A Food and Drug Administration panel has has voted to improve the labeling of a class of osteoporosis drugs known as bisphosphonates.

The drugs have been linked to high cases of thigh fractures and other side effects particularly when taken over longer time periods. 

The panel suggests that manufacturers improve drug labeling which increases "cautionary language" surrounding taking the drugs particularly as the evidence surrounding them are still being fully understood. 

"I don't think we have enough data to restrict anything at this point," said Dr. Maria Suarez-Almazor, professor at the University of Texas MD Anderson Cancer Center, according to Reuters. The response came after being asked whether bisphosphonates should have imposed drug holidays.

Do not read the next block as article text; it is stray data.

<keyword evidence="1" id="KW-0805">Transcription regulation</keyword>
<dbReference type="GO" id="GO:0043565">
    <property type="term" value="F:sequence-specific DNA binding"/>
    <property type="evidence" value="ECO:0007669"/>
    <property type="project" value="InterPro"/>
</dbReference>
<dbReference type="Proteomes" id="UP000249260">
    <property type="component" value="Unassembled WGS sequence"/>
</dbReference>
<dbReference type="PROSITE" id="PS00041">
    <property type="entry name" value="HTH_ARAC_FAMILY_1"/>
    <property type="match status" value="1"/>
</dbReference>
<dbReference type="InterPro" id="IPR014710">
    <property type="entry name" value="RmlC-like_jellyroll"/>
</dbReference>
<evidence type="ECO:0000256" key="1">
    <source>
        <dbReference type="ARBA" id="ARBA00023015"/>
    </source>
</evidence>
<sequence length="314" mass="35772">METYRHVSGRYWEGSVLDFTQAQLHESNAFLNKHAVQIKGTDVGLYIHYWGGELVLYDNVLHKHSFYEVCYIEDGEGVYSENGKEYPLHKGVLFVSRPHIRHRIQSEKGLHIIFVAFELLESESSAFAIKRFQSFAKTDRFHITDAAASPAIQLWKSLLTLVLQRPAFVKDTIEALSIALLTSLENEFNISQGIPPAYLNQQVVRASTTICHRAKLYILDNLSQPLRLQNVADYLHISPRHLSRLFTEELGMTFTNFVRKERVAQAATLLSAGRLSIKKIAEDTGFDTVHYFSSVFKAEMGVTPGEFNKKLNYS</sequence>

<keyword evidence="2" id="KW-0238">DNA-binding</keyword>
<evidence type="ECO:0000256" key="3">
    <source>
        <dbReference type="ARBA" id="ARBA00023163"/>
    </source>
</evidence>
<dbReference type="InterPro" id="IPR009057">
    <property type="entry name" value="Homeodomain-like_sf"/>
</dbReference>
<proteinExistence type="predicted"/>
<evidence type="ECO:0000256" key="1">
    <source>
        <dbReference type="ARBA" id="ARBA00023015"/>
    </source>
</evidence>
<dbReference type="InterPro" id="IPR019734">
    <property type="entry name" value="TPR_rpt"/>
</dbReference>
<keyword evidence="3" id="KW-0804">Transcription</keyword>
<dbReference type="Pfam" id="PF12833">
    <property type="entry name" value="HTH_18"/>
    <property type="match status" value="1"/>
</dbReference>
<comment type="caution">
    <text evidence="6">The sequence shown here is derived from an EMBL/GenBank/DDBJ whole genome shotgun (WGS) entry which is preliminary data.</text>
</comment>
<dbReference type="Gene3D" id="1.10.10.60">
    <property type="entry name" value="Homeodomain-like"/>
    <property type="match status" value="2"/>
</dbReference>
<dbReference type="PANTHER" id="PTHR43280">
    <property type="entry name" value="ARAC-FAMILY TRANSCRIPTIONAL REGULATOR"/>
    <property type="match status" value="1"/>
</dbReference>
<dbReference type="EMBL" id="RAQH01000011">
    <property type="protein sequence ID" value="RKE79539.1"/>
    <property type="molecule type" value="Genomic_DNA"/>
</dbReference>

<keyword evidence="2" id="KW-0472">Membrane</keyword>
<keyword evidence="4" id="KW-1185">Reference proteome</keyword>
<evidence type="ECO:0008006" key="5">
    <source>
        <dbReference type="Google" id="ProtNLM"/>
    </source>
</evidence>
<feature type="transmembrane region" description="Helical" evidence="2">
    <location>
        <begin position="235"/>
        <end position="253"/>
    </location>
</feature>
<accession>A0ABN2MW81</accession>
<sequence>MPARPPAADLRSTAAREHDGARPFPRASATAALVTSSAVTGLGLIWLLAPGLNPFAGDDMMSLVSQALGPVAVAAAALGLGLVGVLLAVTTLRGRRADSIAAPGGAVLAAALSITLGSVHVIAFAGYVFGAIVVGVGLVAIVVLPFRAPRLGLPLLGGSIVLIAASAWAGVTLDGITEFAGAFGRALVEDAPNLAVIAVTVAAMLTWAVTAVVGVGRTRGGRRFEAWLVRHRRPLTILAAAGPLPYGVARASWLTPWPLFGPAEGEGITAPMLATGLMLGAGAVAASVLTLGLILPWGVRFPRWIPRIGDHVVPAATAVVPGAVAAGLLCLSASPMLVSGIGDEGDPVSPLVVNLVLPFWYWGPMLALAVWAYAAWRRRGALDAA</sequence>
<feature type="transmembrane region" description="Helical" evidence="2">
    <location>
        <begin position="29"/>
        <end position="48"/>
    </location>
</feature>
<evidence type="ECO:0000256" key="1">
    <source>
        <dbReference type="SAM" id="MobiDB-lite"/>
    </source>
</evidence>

The bisphosphonate drugs which the members of the advisory committee have imposed labeling on include Fosamax by Merck whose sales peaked at $3.2 billion in 2005.

Worldwide, alternatives to Fosamax - Reclast, a once a year infusion - and Boniva by Swiss Pharmaceutical Roche made between $7.6  billion and $8.8 billion in 2007, with revenues diminishing as the drug becomes generic.

According to an FDA statement issued yesterday, "a drug holiday" may be used, though there is no evidence to warrant it.